At least seven protesters were shot dead by Syrian security forces on Friday on the second day of a nationwide ceasefire meant to restore peaceful political dialogue after 13 months of extreme violence, opposition activists said.
The shootings occurred as demonstrators rallied against President Bashar al-Assad, who has accepted the terms of the United Nations-brokered ceasefire which took effect on Thursday.
Syrians took to the streets across the country in small demonstrations after Friday’s Muslim prayers, trusting that the two-day-old ceasefire would protect them from the army bullets that have frightened off peaceful protesters for months.
One person was killed as marchers tried to converge on a central square in the city of Hama. Security forces shot one person dead as worshippers left a mosque in the town of Nawa in the southern Deraa province, where the uprising began.
A third died from his wounds after he was shot by security forces in the town of Salqeen in the northwestern province of Idlib, the British-based Syrian Observatory for Human Rights and the anti-Assad Local Coordination Committees said.
Friday of protests
Protesters held rallies in the Qadam and Assali districts of Damascus, while other demonstrations took place in towns and villages in the northern province of Aleppo, according to videos posted by activists on the Internet.
The human rghts' group added that demonstrators hurled stones at security forces in the Tariq al-Sadd district of Daraa, south of Damascus, cradle of the protest movement that erupted in March last year.
After the ceasefire came into force at dawn Thursday, peace envoy Kofi Annan declared he was “encouraged by reports that the situation in Syria is relatively calm and that the cessation of hostilities appears to be holding.”
But as Assad’s government and the rebels traded accusations of trying to wreck the ceasefire, Annan insisted “all parties have obligations to implement fully the six-point plan.”
The SNC, the most widely recognized opposition group in exile, and Internet-based activists called for peaceful demonstrations across Syria to test the government’s readiness to accept public shows of dissent.
“We call on the people to demonstrate and express themselves... The right to demonstrate is a principal point of the plan,” Burhan Ghalioun, head of the Syrian National Council, told AFP.
But Syria’s interior ministry insists people wanting to demonstrate must have permits.
“The right to demonstrate peacefully is guaranteed by law. We call on citizens to apply the law by requesting a permit before demonstrating,” said a statement carried by the official SANA news agency.
Syrian forces loyal to President Bashar al-Assad fought rebels on Friday near the border with Turkey, according to activists in the first clash since a U.N.-brokered ceasefire came into effect a day earlier.
The clash appears to be the first serious violation of an internationally brokered ceasefire that went into effect a day earlier.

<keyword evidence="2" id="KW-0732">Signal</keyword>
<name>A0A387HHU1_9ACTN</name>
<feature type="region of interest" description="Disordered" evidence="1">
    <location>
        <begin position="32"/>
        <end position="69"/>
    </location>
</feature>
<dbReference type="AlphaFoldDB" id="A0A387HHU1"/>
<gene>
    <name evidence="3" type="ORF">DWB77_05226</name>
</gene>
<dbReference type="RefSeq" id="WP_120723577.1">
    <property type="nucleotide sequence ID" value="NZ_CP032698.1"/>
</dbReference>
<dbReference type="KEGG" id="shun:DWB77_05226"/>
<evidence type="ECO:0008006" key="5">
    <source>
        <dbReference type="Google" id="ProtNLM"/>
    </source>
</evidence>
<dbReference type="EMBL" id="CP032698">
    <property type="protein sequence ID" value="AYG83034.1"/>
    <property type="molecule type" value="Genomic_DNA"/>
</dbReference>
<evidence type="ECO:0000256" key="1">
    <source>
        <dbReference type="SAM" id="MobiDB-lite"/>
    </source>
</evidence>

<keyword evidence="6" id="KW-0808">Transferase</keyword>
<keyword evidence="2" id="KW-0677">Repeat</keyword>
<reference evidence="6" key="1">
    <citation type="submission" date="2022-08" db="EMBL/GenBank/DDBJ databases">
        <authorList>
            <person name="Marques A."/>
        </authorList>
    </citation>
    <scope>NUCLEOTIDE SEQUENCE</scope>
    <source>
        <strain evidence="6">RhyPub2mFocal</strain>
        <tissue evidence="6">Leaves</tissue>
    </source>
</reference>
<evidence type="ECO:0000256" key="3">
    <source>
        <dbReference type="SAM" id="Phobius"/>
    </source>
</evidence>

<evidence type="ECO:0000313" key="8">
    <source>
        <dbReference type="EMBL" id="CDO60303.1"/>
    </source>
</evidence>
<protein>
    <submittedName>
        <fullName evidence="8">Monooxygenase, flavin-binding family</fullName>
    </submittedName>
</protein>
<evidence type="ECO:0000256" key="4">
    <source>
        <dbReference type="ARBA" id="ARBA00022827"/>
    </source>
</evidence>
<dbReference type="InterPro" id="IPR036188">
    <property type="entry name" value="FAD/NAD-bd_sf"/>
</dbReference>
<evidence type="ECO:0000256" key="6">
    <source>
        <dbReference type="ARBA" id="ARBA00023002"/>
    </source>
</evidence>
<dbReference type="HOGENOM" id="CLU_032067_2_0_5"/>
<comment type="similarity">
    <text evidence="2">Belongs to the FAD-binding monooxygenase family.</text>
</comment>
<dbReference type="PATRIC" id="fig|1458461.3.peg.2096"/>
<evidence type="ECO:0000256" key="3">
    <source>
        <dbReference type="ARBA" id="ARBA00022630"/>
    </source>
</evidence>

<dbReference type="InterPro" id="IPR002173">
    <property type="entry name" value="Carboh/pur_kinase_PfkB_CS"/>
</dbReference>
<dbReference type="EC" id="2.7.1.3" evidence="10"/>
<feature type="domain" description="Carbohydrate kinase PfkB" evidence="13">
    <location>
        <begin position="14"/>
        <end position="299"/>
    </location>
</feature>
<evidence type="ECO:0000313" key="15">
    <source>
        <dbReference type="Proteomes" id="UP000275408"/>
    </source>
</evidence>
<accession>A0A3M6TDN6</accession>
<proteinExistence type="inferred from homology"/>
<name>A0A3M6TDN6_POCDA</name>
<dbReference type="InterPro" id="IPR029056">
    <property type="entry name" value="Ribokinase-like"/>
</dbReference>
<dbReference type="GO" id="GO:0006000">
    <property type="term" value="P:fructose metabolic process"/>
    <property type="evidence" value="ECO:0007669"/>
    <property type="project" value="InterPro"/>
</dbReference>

The Britain-based Syrian Observatory for Human Rights says the clashes are taking place on the outskirts of the northwestern village of Khirbet el-Joz that borders Turkey.
The group, which has a network of activist throughout Syria, said army deployed tanks in the area before the clash.
“Fighting with heavy machineguns took place in Khirbet al-Joz, located (in Idlib province) on the Turkish border, between regime soldiers and (army) deserters,” Rami Abdel Rahman of the Syrian Observatory for Human Rights told AFP in Beirut.
Abdel Rahman, speaking on the phone, said the fighting was the first between the two sides since the ceasefire.
Opposition activist group Local Coordination Committees reported that dozens of tanks were deployed on the outskirts of Khirbet al-Joz and near the border with Turkey, while heavy gunfire was heard as regime forces attacked a unit of the rebel Free Syrian Army.
The rebel Free Syrian Army, for its part, insisted it was sticking to the ceasefire.
“The regime is being elusive. We are 100 percent committed to the ceasefire, but the regime is not abiding by it,” said FSA spokesman Colonel Kassem Saadeddine.
The Free Syrian Army in Idlib said they have orders not to respond to any military provocations by the regime.
French President Nicolas Sarkozy said earlier on Friday that he did not believe in the sincerity of Assad, nor in the U.N.-backed ceasefire aimed at halting 13 months of bloodshed.
“I do not believe in Bashar al-Assad’s sincerity, nor unfortunately in the ceasefire. I think we must deploy observers so that at the very least we know what is happening,” he said in an interview with French television I-Tele.
“I am convinced that the international community must assume its responsibilities and create humanitarian corridors so those unfortunates who are being massacred by a dictator can escape,” said Sarkozy, who is campaigning for re-election in an April-May presidential vote.
On Friday, the UN Security Council could vote on a resolution authorizing the deployment of observers to monitor both sides to the conflict in Syria, which monitors say has cost more than 10,000 lives since March 2011.
At least 37 people were reportedly killed by army gunfire across Syria on Thursday, according to Local Coordinating Committees, despite the military ceasefire agreement that started on the same day.